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Wednesday, October 9, 2013

Cryptorchidism in a dog

Keywords: canine, cryptorchid, testicle

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The reproductive tract of a seven month old border Collie (hit-by-car). This dog had a well developed prostate gland and os penis and the penile frenulum had almost disappeared. The frenulum is visible here as the thin, clear membrane on the ventral part of the extended penis. All these are signs of adequate androgen production. The left testicle was retained in the abdomen. Note how much smaller the left testicle is than its counterpart; mainly due to the absence of spermatogenesis. See histology below.

 One should remember however, that the effect of cryptorchidism on steroidogenesis is for all practical purposes, negligible.

The right testicle was present in the scrotum but was separated from the rest of the ductus deferens when the tract was retrieved. The missing section of the ductus deferens is indicated here by the dotted line. To illustrate the fact that the ductus deferens runs medially and caudally in normal descended testicles (and indeed in this case too), it has been rotated clockwise (green arrow) to show that anatomy. The parietal vaginal clinic (PVT) has been stripped away from the descended testicle in order to show these structures. In the retained testicle of course, there is no vaginal clinic around the testicle therefore the testicle and epididymis are immediately visible.

The histology of the testicles is shown below:

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The upper image is that of the cryptorchid testicle. Interstitial cells (Leydig cells) and germ cells (spermatogonia) are present but there is no active spermatogenesis. In fact the tubules are in greater disarray than expected if one is accustomed to equine cryptorchid histology (another species where cryptorchidism is common).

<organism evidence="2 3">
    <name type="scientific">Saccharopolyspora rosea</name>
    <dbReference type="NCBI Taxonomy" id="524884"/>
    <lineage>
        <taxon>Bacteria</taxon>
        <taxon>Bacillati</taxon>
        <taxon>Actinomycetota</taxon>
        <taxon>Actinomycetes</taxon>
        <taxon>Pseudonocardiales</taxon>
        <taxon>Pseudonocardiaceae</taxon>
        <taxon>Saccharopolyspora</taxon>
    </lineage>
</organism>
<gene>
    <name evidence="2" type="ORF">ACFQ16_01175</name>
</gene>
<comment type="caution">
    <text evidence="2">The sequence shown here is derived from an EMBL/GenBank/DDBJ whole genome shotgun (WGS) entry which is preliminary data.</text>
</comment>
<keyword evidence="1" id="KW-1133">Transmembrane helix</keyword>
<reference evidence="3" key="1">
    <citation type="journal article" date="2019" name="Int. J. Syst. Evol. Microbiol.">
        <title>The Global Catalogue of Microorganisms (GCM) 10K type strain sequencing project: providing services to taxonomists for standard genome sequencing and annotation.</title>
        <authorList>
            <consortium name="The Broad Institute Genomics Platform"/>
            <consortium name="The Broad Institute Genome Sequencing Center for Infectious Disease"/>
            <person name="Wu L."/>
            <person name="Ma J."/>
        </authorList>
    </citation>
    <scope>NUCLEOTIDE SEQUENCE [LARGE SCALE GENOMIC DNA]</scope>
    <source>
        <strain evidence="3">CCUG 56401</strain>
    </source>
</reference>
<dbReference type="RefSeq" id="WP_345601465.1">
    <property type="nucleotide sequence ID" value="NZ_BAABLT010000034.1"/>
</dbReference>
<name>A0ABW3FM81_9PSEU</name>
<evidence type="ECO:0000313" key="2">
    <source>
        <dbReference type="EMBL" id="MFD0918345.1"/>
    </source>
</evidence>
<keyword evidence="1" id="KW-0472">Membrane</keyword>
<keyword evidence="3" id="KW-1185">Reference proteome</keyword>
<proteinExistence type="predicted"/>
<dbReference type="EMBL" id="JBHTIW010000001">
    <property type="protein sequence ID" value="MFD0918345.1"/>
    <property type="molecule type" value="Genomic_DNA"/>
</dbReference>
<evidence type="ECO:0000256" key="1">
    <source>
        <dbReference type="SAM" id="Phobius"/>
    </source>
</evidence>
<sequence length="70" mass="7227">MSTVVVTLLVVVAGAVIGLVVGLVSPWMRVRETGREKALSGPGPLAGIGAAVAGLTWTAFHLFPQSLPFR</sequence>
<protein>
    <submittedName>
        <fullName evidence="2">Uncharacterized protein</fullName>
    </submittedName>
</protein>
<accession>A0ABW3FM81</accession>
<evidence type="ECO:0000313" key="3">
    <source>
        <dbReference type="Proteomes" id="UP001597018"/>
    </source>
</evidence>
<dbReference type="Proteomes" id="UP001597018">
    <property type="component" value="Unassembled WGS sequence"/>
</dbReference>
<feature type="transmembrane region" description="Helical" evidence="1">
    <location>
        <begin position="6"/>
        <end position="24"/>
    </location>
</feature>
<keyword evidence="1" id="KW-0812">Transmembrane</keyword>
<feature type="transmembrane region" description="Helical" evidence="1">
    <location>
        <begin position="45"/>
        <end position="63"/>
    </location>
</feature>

The lower image shows that spermatogenesis was proceeding to spermiation in some tubule cross sections in the descended testicle. The author was struck by the relative lack of tubule cross sections in which spermiation was occurring.  This may have been associated with the fact that this dog was only seven months old and therefore only on the verge of puberty. Also, besides being sparse, spermatogenesis was not normal in this testicle. Large cells resembling hypertrophic secondary spermatocytes were present in some tubules. Also present were cells that contained extremely compact, basophilic nuclei.  These are shown below:

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Other cells appeared to be binuclear or were in a state of mitosis, a phenomenon not normally visible in seminiferous epithelium:

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The significant of these findings is not certain but again they may be associated with the peripuberal status of this dog.

The prostate gland shown here

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From what can be seen in this interactive histology preparation, of a normal male dog (click on Guest to log in automatically) the glands in this dog were probably inactive i.e. there was no prostatic fluid within the gland in the sections shown above. A word of caution: When one views the cross section of a normal canine prostate gland, it should be noted that secretions accumulate in collecting ducts towards the center of the gland. Therefore it is possible that the sections shown here were too superficial within the gland to show secretions.  My thanks to Dr David Sims, a colleague here at the AVC for that interactive preparation. Incidentally David informs me that the measuring tool was not programmed for that preparation so any measurements will be meaningless.

In summary, no conclusions could be drawn as to the normalcy of the prostate in this dog.

Notes: Cryptorchidism is a common problem in dogs, especially the toy breeds. The mode of heritability is not clear but, in some breeds, it has been associated with an autosomal recessive gene.

The risk of neoplasia in retained testis has been reported to be 9 to 14 times higher than in the scrotal testis with Sertoli cell tumors and seminomas being the most common tumors. Due to the fact that the testicles in dogs do not descend until birth or shortly thereafter, one should not confirm a diagnosis of cryptorchidism until a dog is at 4 months of age, especially in view of the fact that prepuberal testicles are sometimes very difficult to feel in dogs.